When you’re trying to lose weight, get in shape or simply eat and exercise in a way that promotes good health, you probably find that some discipline is in order. I’m sure there are some people walking around in the world who have a natural innate sense of healthy balance, but for most people some thought and effort is necessary.

Sometimes, eating right and getting enough exercise can be a bit of a struggle. We get busy. We get stressed. We eat too many restaurant meals. We eat for comfort. We eat for joy. We eat because we are bored.

Do you ever fall into these “traps”? If so, how does that make you feel about yourself? An interesting column this week in the New York Times talked about new research suggesting that the path to optimal health might not be paved with self-discipline. Instead, a little self-compassion may be the ticket.

Now, being kind and compassionate toward yourself does not mean letting yourself sit on the couch with a whole pint of premium ice cream. As one of the researchers said, “With self-compassion, if you care about yourself, you do what’s healthy for you rather than what’s harmful to you.”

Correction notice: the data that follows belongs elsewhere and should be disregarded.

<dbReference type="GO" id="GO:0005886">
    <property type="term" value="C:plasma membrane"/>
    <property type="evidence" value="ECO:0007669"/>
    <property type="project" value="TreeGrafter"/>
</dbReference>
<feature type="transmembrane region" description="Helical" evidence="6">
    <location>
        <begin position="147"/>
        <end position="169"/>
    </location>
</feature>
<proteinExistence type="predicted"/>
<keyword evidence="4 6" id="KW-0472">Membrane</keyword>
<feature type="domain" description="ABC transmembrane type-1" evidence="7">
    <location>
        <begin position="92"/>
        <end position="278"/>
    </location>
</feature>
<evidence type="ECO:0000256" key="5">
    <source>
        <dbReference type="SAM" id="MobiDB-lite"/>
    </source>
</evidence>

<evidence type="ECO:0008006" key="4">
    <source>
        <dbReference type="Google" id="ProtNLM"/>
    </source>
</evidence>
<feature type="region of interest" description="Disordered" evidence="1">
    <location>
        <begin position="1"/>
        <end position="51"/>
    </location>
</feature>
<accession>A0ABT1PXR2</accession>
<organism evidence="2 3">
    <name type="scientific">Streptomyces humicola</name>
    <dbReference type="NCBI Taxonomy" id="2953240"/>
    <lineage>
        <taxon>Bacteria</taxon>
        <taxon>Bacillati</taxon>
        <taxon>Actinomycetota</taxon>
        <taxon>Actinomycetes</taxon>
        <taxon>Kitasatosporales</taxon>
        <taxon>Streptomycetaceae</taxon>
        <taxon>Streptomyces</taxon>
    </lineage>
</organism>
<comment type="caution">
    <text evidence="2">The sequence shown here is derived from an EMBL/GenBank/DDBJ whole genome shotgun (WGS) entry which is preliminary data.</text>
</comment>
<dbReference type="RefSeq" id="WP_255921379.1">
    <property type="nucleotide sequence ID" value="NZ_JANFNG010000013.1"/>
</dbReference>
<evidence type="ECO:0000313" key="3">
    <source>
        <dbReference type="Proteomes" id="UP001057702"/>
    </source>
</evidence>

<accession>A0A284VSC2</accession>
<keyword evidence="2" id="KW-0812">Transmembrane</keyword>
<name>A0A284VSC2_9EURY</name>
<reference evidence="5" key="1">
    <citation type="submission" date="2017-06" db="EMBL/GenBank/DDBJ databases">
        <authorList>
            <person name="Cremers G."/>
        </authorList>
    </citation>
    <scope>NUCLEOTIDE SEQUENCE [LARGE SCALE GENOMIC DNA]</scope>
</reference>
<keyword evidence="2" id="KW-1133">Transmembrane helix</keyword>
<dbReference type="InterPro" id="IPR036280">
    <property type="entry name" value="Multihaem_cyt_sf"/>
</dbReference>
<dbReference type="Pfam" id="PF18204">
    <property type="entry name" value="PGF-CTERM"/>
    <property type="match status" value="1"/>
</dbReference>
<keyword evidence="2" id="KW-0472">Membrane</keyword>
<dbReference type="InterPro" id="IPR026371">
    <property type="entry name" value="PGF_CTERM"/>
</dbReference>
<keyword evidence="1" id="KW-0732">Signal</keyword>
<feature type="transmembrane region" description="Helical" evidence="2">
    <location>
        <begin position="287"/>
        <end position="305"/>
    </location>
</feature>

I personally found this fascinating. On the one hand, when I was recovering from surgery it felt natural and right to feed myself foods with a wide range of nutrients to help support my body while it was healing. There was absolutely no sense of self-discipline or “I must do this!” On the other hand, I’ve noticed that I feel very different about eating dessert when I’m at my ideal weight, versus when the number on the scale has crept up past my comfort zone. A touch of self-criticism often comes into play, at that point.

So maybe the trick is, in our behavior towards ourselves, to be more kind-and-loving-but-firm parent (in the “I want what’s best for you” sense), and less “Drop and give me 20” drill sergeant. Interesting.

Learn more by reading the article for yourself, here.